Klamath Falls Record of Decision and Resource Management Plan

Klamath Falls Record of Decision

Klamath Falls District Resource Management Plan Table of Contents:

- Tables

- Maps

- Appendices

Purpose and Need for the Action

As discussed in the Supplemental Environmental Impact Statement on Management of Habitat for Late-Successional and Old-Growth Forest Related Species within the Range of the Northern Spotted Owl (hereafter referred to as the Supplemental Environmental Impact Statement), the resource management plan responds to dual needs: the need for forest habitat and the need for forest products.

The need for forest habitat is the need for a healthy forest ecosystem with habitat that will support populations of native species and includes protection for riparian areas and waters. This need was reflected by President Clinton at the April 2, 1993, Forest Conference in Portland, Oregon.

The need for forest products from forest ecosystems is the need for a sustainable supply of timber and other forest products that will help maintain the stability of local and regional economies and contribute valuable resources to the national economy, on a predictable and long-term basis. This need also was reflected by President Clinton at the Forest Conference.

The Resource Management Plan identified in this document was developed after consideration of the following:

  • Public comments at open house meetings and in correspondence;
  • comments from other government agencies;
  • BLM staff analysis of the consequences of alternatives;
  • legal mandates of Federal laws and executive orders
  • decisions made in the Record of Decision for Amendments to Forest Service and Bureau of Land Management Planning Documents Within the Range of the northern spotted owl and its Attachment A (hereafter referred to as the Supplemental Environmental Impact Statement Record of Decision); and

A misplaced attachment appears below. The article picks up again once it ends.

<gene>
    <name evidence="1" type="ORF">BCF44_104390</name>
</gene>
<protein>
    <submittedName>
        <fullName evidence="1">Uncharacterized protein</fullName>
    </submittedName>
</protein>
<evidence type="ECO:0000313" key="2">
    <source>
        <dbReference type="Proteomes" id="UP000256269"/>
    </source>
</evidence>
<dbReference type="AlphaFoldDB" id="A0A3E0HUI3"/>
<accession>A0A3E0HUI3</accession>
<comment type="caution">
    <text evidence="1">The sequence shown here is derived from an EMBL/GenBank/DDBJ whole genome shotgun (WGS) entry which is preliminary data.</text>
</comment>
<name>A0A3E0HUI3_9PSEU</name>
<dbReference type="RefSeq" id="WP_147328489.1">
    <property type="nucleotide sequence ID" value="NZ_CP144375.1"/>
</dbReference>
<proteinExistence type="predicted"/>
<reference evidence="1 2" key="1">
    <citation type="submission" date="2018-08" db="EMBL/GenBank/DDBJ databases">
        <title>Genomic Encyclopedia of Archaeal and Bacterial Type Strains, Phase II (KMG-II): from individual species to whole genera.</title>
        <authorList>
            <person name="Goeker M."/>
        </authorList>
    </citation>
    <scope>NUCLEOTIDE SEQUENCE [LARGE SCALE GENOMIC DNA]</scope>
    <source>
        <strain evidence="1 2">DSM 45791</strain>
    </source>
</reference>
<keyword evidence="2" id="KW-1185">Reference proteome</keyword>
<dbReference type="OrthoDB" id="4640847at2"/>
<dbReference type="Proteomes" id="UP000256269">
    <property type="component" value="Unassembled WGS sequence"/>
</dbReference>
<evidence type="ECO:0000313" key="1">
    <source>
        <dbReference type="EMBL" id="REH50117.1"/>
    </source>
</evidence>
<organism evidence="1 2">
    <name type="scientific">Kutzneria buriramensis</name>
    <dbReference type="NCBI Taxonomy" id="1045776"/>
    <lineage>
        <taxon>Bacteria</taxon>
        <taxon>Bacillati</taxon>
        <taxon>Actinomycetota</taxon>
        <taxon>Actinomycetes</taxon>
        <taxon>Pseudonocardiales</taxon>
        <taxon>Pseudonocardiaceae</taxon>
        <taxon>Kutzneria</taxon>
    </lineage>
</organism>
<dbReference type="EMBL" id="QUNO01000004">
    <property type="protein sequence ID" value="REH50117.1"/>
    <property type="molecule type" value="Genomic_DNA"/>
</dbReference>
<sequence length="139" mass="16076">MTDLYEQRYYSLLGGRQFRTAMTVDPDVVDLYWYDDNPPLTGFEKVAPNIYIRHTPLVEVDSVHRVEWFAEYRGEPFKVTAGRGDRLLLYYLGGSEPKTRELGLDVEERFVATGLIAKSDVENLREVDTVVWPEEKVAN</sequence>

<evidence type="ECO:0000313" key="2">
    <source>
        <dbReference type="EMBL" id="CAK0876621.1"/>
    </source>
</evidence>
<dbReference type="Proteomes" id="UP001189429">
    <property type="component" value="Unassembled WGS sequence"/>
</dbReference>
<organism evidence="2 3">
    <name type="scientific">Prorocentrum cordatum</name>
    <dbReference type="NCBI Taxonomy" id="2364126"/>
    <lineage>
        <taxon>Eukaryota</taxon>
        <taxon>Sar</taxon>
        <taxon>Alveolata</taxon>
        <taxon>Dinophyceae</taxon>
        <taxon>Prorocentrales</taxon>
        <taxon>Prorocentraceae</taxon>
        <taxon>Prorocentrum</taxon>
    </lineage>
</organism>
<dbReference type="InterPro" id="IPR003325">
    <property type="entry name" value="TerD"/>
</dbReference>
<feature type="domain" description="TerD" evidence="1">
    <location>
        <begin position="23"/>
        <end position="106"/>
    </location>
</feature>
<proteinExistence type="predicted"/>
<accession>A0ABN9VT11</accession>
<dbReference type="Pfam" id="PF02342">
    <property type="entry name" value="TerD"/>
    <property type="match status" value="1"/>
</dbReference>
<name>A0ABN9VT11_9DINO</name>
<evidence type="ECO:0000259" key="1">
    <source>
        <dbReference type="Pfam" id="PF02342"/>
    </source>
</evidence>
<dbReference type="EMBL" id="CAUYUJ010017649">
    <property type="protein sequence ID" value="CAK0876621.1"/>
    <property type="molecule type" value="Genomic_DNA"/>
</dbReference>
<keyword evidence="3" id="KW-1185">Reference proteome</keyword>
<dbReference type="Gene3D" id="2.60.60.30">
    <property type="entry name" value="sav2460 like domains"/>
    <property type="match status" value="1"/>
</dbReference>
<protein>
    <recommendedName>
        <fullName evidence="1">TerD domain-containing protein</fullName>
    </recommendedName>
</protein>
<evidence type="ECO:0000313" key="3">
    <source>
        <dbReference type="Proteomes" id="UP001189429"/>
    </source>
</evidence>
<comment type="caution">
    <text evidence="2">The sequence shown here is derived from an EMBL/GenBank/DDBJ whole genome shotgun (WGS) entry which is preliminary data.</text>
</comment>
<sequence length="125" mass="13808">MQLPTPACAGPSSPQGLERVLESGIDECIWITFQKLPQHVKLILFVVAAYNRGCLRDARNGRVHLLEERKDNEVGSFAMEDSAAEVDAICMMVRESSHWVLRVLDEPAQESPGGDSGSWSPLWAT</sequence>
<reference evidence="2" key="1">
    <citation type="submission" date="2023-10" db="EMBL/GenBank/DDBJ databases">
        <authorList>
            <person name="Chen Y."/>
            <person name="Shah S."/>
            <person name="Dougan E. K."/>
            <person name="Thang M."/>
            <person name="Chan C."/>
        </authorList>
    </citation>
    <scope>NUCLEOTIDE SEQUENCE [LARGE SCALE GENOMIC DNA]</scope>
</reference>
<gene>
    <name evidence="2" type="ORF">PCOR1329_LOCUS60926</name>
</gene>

• requirements of Bureau policy

The resource management plan was developed under the requirements of the Federal Land Policy and Management Act through the use of an interdisciplinary planning process. This document (resource management plan) is written in compliance with the National Environmental Policy Act and related Council on Environmental Quality regulations.

The management of the Oregon and California lands is governed by a variety of statutes, including the Oregon and California Lands Act, Federal Land Policy and Management Act, the Endangered Species Act, and the Clean Water Act. The Oregon and California Lands Act requires the Secretary of the Interior to manage Oregon and California lands for permanent forest production; however, such management must also be in accord with sustained-yield principles. Further, that Act requires that management of Oregon and California lands protect watersheds, regulate streamflow, provide for recreational facilities, and contribute to the economic stability of local communities and industries. The Act does not require the Secretary to harvest all old growth timber or all commercial timber as rapidly as possible or according to any particular schedule. The Secretary has discretion to determine how to manage the forest on a sustained-yield basis that provides for permanency of timber production over a long-term period. The Secretary must necessarily make judgments, informed by as much information as possible, about what kind of management will lead to permanent forest production that satisfies the principle of sustained yield.